5 Tips for loving life in tough economic times
Many of us hold onto the belief that more money would make us happy. Research shows that there is a correlation between money and happiness. However this is only true up to a certain level of income. Poverty, with all of its profound stressors, is clearly a cause for unhappiness. However, when a household income rises above $75,000 per year, there is no real connection between money and happiness. Now $75,000 per year is nothing to sneeze at, especially in this economy. Still it’s hard for many of us to swallow that an extra million dollars wouldn't bring some happiness. But this just isn't the case. There have been significant economic gains experienced by Americans in the past few decades. These gains have NOT been accompanied by a rise in happiness. In fact, these economic gains have been associated with increases in depression.
After an initial period of giddiness, even lottery winners are not significantly happier. One study showed that they report experiencing LESS pleasure in ordinary activities than accident victims. In some cases, winning the lottery has been shown to lead to severe depression. Most people cling to the idea that their problems would be solved if they only had more money. This is simply not true. We feel poor only when we are comparing ourselves to those around us. People who are focused on material gains at the expense of personal relationships are some of the most miserable people around (you know who you are).
So if more money won't do it, what does make us happy? Here are 5 research-based tips to loving life in tough times:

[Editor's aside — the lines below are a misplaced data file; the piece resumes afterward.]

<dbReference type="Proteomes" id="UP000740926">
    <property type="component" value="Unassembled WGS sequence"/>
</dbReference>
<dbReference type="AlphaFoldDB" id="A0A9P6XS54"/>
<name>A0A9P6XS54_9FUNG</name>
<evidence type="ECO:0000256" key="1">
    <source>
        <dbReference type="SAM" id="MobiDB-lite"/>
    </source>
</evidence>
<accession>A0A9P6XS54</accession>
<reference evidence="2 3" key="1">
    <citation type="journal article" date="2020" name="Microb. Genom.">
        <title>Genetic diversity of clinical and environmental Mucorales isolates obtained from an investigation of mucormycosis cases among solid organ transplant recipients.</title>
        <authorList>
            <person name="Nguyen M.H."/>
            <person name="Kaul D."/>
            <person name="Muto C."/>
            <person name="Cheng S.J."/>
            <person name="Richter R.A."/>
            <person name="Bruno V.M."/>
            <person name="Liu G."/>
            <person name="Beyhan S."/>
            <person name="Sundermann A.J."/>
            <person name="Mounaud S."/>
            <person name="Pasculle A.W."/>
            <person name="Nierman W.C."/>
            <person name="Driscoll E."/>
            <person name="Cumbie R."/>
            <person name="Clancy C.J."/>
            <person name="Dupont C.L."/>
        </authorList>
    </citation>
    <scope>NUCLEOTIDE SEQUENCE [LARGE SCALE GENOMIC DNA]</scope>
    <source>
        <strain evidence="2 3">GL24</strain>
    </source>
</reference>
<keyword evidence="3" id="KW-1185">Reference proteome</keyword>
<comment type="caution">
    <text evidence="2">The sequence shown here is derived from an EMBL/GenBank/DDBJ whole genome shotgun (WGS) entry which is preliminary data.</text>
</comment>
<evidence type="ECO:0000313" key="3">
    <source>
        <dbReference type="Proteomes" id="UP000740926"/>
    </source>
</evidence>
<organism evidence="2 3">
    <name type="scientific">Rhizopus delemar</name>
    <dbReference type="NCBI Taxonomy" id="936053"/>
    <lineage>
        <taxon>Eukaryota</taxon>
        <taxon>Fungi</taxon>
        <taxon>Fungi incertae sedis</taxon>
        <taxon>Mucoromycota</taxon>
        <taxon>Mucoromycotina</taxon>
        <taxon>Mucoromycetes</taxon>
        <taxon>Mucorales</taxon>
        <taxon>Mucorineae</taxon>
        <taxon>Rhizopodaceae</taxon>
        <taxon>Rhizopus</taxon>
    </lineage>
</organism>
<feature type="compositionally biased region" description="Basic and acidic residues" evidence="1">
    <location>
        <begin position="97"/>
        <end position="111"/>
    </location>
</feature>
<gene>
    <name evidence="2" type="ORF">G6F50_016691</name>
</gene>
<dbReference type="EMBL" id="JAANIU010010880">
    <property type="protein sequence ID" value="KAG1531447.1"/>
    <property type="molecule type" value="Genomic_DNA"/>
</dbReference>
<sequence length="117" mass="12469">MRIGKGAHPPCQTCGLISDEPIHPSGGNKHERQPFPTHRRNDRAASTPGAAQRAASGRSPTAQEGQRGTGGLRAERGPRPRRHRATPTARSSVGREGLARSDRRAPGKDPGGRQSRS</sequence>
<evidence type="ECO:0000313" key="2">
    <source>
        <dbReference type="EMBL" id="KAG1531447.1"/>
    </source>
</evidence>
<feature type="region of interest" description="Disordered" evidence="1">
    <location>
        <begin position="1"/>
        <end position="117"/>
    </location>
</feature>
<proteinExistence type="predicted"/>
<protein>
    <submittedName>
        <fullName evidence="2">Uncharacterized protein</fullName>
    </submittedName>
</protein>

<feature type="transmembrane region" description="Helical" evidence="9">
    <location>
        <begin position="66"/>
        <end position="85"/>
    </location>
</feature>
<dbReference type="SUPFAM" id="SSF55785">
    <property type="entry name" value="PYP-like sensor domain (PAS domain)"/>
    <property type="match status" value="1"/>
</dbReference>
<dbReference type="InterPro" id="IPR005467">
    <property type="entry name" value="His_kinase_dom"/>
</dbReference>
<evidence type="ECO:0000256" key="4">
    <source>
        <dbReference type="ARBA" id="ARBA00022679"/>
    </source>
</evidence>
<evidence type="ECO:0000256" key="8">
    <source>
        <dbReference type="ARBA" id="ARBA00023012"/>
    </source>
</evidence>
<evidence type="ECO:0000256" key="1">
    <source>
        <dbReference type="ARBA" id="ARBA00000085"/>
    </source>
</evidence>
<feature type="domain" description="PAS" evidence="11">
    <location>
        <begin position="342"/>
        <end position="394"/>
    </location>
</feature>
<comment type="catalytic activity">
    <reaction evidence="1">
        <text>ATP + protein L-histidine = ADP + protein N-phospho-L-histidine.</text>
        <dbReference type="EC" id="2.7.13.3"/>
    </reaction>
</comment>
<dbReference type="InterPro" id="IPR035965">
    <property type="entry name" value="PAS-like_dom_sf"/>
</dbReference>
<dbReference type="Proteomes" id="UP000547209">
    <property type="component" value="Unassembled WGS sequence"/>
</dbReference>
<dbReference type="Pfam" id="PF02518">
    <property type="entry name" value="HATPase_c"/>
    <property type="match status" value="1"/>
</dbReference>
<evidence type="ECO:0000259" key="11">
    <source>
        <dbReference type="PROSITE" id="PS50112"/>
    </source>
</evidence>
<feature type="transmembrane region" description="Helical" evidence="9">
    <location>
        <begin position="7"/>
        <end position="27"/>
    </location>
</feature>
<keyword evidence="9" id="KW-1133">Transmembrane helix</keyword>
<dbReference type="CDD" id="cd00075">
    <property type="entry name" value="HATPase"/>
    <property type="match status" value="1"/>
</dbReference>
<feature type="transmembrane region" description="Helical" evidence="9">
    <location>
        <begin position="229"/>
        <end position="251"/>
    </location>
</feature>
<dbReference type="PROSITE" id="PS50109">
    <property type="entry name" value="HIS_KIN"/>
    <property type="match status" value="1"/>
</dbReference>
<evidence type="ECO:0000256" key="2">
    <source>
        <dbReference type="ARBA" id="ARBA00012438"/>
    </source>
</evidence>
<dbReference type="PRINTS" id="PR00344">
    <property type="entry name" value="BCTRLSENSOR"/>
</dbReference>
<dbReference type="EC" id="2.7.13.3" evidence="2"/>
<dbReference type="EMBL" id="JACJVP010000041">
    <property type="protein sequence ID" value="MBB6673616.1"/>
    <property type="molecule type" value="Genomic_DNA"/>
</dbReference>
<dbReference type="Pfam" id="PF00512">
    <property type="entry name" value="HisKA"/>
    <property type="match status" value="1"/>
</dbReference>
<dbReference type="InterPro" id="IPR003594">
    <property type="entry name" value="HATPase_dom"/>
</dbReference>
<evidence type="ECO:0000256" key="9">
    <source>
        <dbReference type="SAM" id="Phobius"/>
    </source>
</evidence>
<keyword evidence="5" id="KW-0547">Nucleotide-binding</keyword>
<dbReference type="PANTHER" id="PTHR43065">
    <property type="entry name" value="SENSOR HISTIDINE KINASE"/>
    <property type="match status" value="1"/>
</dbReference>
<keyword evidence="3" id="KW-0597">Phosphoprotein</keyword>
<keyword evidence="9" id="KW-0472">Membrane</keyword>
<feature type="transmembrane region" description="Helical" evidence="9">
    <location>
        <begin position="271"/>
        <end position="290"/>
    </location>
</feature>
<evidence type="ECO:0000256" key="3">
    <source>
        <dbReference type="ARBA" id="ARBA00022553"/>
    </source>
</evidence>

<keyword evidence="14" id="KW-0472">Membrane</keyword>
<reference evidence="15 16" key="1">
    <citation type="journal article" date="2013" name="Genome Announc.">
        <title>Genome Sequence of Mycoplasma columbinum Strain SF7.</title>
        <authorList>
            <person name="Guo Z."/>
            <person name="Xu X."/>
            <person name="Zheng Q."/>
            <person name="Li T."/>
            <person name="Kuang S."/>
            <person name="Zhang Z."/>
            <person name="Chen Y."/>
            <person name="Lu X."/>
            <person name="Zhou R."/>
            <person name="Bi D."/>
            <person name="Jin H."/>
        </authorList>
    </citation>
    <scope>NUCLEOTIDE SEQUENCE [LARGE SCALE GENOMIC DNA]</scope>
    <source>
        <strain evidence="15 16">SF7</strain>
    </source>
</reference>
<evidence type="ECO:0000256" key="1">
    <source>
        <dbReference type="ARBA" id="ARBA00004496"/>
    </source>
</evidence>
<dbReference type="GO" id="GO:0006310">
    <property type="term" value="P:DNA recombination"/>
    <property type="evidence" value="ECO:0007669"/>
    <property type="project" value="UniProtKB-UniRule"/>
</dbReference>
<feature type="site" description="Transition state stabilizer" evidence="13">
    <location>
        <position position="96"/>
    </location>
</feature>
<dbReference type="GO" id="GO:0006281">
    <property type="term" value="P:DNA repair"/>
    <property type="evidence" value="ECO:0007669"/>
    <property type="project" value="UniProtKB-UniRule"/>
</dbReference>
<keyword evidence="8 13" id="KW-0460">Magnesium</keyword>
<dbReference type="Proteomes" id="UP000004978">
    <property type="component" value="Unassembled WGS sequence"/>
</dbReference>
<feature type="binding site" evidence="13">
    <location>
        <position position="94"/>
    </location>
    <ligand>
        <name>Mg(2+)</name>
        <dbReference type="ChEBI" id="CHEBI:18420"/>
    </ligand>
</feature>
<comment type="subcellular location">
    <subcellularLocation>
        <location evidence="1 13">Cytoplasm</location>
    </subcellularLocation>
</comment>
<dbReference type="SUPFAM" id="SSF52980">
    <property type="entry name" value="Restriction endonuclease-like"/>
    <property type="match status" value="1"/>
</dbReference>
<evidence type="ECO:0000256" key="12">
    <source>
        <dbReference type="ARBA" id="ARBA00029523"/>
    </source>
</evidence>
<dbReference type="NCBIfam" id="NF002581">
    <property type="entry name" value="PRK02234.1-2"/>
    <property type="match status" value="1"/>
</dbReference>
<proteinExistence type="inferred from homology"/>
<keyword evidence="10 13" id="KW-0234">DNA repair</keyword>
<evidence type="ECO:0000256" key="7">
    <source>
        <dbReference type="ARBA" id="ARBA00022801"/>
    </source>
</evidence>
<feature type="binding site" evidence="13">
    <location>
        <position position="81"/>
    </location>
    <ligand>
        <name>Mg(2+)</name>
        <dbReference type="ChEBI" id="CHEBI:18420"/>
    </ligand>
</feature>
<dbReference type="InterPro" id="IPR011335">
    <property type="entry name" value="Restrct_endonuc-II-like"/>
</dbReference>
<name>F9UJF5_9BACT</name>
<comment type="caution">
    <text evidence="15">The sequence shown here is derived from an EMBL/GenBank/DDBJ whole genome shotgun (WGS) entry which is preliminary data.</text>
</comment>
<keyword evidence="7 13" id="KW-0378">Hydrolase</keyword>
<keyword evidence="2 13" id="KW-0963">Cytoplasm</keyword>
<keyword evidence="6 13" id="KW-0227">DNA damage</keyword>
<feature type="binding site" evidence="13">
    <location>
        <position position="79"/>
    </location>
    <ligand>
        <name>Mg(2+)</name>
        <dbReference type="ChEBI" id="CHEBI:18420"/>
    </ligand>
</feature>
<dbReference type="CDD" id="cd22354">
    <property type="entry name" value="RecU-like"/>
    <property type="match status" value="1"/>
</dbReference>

Make relationships a priority. We are social creatures and much of our happiness depends on the quality of our relationships. As such, it is important to invest time and energy in your relationships. Resist the temptation to isolate in times of stress. Take some time for yourself, but don't spend all of your free time alone. Isolation can lead to loneliness and depression.
Get in the "flow" of life. Take a break from brooding about your past and worrying about your future. Make an effort to spend time living in the moment. Become immersed in whatever you are doing right now. When you get into the flow of life, you forget yourself. You bring your focus, energy, and talents to bear to achieve your goals.
Limit your time spent in "passive" activities. Research shows that unhappy people watch more TV than happy people. They are also more prone to gain weight and have relationship problems. Get outside and get active. Regular vigorous exercise lifts your mood. It can often be just as effective in treating depression as antidepressant medication.
Make an effort to help someone else. Volunteer your time for a worthy cause or engaging in community service. Acts of generosity and altruism make people happier.
Count your blessings. Make a list. People who take time to reflect on the positive aspects of their lives report feeling happier. People who focus on the negative report less life satisfaction.
In the end, happiness is not something that a new car, new clothes, or financial success will bring. Just like most birthday presents, which lose their appeal in a few days, more "things" gives us only the most fleeting joy. True happiness lies in our connection to ourselves and to others.